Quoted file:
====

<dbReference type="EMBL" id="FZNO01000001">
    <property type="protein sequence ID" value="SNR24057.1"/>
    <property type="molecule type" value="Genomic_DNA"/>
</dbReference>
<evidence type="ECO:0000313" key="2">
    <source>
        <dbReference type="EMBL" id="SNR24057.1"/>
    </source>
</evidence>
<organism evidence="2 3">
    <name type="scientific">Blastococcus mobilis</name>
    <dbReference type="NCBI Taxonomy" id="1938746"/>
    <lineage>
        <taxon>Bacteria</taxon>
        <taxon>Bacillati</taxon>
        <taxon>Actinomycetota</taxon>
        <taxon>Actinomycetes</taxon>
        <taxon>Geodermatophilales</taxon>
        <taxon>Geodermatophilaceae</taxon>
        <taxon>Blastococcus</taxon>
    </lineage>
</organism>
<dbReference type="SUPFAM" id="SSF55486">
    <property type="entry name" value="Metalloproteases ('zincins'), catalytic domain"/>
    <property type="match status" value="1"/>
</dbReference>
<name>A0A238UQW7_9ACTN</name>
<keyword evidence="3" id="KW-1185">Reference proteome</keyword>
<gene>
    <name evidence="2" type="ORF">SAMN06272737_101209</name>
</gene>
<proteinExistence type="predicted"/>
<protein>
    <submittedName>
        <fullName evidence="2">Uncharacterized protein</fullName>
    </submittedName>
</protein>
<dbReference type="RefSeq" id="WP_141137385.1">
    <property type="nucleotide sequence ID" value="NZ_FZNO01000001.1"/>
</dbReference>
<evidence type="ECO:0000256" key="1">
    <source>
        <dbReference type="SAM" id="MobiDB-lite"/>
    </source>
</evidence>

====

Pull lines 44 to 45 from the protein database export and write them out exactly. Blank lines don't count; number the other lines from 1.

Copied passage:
    </source>
</evidence>